GREEN BAY – There are no fewer than a dozen names Jerry Gray can rattle off, if he so chooses, when recalling the Pro Bowlers and All-Pros he's worked with over 20 years spent coaching defensive backs in the NFL.
There was Samari Rolle and Blaine Bishop in Tennessee, and Nate Clements and Antoine Winfield in Buffalo. He had Sean Taylor, DeAngelo Hall and Troy Vincent in Washington, Earl Thomas, Richard Sherman and Kam Chancellor in Seattle, and most recently Xavier Rhodes and Harrison Smith in Minnesota.
And now, entering his 33rd year in the NFL (nine as a player, 23-and-counting as a coach), Gray comes to Green Bay in hopes of developing another Pro Bowler or two out of a young and talented secondary that features entrenched starters Jaire Alexander, Kevin King, Adrian Amos and Darnell Savage.
While Gray is quick to point out the strengths of all four DBs, he acknowledges what the Packers might have in Alexander, specifically. The third-year cornerback already has amassed 120 tackles, 28 passes defensed, three interceptions in 29 games with 27 starts – all before celebrating his 23rd birthday in February.
Since Brian Gutekunst used his first pick as Packers general manager to draft Alexander 18th overall out of Louisville in 2018, the 5-foot-10, 196-pound cornerback has been pitted against elite NFL receivers on an almost weekly basis.
His natural talent and tenacity have Gray excited to work with Alexander, drawing a comparison to Rolle and Hall to illustrate what he feels could be Alexander's long-term upside.
"You got a very young, energetic guy who made a lot of plays last year on a really good defense," Gray said. "When I look at Jai, he reminds me a lot of Samari Rolle when I had Samari in Tennessee. They weren't really big guys but they were physical. They got really great cover skills and excellent ability to see.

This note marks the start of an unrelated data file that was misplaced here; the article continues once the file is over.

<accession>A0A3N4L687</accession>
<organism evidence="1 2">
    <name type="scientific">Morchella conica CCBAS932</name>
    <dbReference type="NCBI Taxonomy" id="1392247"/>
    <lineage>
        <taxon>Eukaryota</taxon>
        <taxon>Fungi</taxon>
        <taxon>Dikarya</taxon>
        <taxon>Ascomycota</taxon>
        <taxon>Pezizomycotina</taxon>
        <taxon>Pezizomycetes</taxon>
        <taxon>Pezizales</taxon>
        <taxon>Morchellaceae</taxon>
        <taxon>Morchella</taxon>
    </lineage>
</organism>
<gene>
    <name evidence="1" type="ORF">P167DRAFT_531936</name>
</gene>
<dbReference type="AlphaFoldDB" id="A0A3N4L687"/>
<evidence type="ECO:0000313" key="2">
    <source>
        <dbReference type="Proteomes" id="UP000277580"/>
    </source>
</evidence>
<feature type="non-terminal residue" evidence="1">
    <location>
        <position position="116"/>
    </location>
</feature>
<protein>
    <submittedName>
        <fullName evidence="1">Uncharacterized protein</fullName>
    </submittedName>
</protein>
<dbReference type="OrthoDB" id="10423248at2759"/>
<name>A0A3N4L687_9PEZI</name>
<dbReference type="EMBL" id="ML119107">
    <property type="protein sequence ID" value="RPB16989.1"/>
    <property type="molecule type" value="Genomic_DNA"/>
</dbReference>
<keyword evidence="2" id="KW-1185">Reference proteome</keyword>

"A lot of time guys don't have that vision to see the quarterback and the receiver at the same time. DeAngelo Hall had that. When you got guys who have that type of skill, that's a big plus."
Gray, hired in January by Head Coach Matt LaFleur following a six-season stint with the Vikings, has had steady dialogue with Alexander throughout the virtual offseason program, making it a point to ask his young cornerback, "Where do you wanna go?"
Gray will keep the details of that goal-oriented conversation confidential, but he did shed some light on the message he shared with Alexander and the rest of the Packers' secondary.
"I'm not going to force it on you but I'm going to try to give (it to) you and let you be the best corner in the league," said Gray of his philosophy. "If you want to be the Pro Bowl guy, I can help you get there. If you want to be an All-Pro, I can try to help you get there. But you gotta put your work in."
Work is something Alexander has never shied away from. In an interview with packers.com in December, he went into great detail about what drives him on Sundays – his parents, Earl and Tawanda, his humble upbringing in Charlotte and the chip he carries on his shoulder after not receiving a single Division I offer in his home state.
Alexander has flashed star potential in his short time in Green Bay. He was named to the PFWA All-Rookie Team in 2018 and tied for fourth among NFL cornerbacks with 17 passes defensed this past season, trailing only New England's Stephon Gilmore, Tampa Bay's Carlton Davis and Tennessee's Logan Ryan.
"I feel like it's crazy because the best is yet to come," said Alexander in December. "Each year, I get better. Each year, more people notice me. That's cool and all, but to be honest, I kind of liked it when people didn't know me like that. I want to grind. I still gotta make more people feel me."
His 4.38 time in the 40-yard dash and ball awareness were obvious on college tape, but what the Packers have seen in Alexander the past two years is a budding playmaker who's come out of his shell and assumed more of a leadership role in the locker room.
Although this was a particularly challenging offseason for players and coaches alike with stay-at-home orders in place due to COVID-19, LaFleur has been encouraged by what he's seen and heard from Alexander in Zoom meetings. Once the Packers get on the field for training camp, LaFleur is excited to see what 2020 has in store for the young cornerback.
"He has such an infectious personality and he really brings a lot of juice to our football team – not only our defense but our football team," LaFleur said. "It's always fun to watch him go out there and compete. I'm really excited not only about him but our entire defensive backfield."